Tip, Propina, Trinkgeld

The Canadian put the tip on a small plate, almost 10% of what he paid for lunch with a young woman he’d just met. He left the restaurant rubbing his abdomen with satisfaction while she headed to the bathroom. The girl, however, went by the table where they had eaten and put her companion’s two shiny convertible pesos in her purse. From the bar, the bartender’s shrewd eyes caught the moment and he shouted to the waiter. But when he tried to catch her she had already gone, without saying goodbye to the bewildered tourist waiting for her in the sun. With this loss, the waiter calculated that he’d been left without the most substantial reward of the day. Annoyed, he finished drying the glasses and arranging the knives and forks.

For many years, to accept tips was an act catalogued almost as counterrevolutionary. To receive a small economic stimulus from some client could be seen as a petty bourgeoisie tit-for-tat, an undignified gesture. Those were also the times when money had no real value, when it could not be converted into goods and services given the strict ration market that governed our lives. Perhaps this explains the mistreatment employees subject their clients to, conduct which, sadly, continues even today. But it can be said that with the return of tourism, the appearance of the dual monetary system, and the opening of stores that operate only in hard currency, this propina makes some sense, discretely slipped into a hand, or left under the checked napkin wrapped around the bill.

Right now, the main incentive for those who work in snack bars, restaurants and hotels lies in the possibility of a visiting foreigner leaving them some material gratification. There are also Cubans who have begun to reward good service at certain places, handing out centavos here and there. But the most sought after customers are those who come from countries where it is established practice to give the waiters a percentage of the total consumed. In the State sector, however, there sill exist administrative measures against this practice, and in the airports ECASA — the management company — has tried to eliminate it without much success. Despite the stinginess of some and the prejudices of others, the habit of rewarding good service is gaining ground. At times deserved, and in other cases insistently demanded or simply included in the bill, tipping now prompts grins, accelerates the arrival of the trays, and makes the distressed waiter of this story smile again.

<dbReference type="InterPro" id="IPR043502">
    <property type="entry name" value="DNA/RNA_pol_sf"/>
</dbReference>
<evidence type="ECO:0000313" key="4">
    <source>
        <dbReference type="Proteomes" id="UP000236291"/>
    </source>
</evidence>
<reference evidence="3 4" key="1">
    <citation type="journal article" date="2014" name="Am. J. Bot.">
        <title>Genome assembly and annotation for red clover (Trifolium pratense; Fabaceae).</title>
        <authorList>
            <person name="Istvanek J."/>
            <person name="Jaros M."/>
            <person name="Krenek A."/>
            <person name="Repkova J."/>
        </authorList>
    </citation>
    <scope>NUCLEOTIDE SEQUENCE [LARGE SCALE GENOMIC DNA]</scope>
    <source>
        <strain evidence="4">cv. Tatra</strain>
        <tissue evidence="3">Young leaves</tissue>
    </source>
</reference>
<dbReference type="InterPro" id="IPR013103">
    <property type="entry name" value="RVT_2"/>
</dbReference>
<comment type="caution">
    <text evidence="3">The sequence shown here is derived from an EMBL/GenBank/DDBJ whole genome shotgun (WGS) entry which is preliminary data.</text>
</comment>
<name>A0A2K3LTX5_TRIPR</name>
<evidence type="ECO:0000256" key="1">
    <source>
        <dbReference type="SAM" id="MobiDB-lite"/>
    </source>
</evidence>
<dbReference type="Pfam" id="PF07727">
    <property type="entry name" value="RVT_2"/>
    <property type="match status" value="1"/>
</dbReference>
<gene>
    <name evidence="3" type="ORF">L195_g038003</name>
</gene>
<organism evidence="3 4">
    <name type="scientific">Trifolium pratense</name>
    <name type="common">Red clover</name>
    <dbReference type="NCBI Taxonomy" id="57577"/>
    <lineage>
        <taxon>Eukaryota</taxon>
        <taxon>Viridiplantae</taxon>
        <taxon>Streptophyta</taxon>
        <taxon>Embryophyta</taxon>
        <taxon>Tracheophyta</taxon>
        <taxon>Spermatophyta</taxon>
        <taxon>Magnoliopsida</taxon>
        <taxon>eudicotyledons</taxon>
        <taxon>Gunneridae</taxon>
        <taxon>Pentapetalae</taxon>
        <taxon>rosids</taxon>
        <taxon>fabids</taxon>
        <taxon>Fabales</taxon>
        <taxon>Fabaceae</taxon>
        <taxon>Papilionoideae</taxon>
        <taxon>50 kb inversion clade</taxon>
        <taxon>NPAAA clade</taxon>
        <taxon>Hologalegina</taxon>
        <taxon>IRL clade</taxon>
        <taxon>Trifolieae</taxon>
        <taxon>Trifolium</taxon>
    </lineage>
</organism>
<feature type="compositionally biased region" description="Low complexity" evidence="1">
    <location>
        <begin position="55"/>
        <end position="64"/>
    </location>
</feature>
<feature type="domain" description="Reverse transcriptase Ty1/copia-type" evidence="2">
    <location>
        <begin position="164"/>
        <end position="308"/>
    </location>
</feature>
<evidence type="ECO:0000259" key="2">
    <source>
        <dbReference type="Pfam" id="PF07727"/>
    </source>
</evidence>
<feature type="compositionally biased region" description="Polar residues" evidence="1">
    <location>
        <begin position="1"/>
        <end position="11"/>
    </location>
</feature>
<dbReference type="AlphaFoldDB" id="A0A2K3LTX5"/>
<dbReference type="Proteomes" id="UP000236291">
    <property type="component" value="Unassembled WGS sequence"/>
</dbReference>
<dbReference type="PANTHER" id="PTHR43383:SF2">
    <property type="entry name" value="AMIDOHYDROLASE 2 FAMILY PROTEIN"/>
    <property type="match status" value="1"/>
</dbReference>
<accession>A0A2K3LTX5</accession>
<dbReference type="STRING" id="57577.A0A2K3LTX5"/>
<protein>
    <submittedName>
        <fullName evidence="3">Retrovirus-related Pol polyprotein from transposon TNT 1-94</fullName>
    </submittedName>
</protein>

53 thoughts on “Tip, Propina, Trinkgeld

  1. Un Hun!IF YOU ARE HERE, POST HERE, READ HERE! YOU WILL HAVE TO DEAL WITH MY COPY AND PASTE SOMEHOW! BUT IF YOU WANT A PRIVATE COPY AND PASTE CESSION IT MIGHT BE ARRANGED! BUT I WILL NEED: 1. Your Real Name 2. A Face and Body Shot! and a background check! You know with the Cuban 5 Spies Experience, we Cuban Americans are a bit careful! Would not want to hop on a Cessna with you knowing about it and without that background check! WINK!

  2. Thank you for the name I will look it up Humberto .. For me it is much better this way than to deal with your copy and paste stuff..

  3. Guillermo Cabrera Infante (22 April 1929 – 21 February 2005) was a Cuban novelist, essayist, translator, and critic; in the 1950s he used the pseudonym G. Caín.

    A one-time supporter of the Castro regime, Cabrera Infante went into exile to London in 1965. He is best known for the novel Tres Tristes Tigres (literally “three sad tigers”, but published in English as Three Trapped Tigers), which has been compared favorably to James Joyce’s Ulysses.

    Born in Gibara in Cuba’s former Oriente Province (now part of Holguín Province), in 1941 he moved with his parents, to Havana, which would be the setting of nearly all of his writings other than his critical works. His parents were founding members of the Cuban Communist Party.


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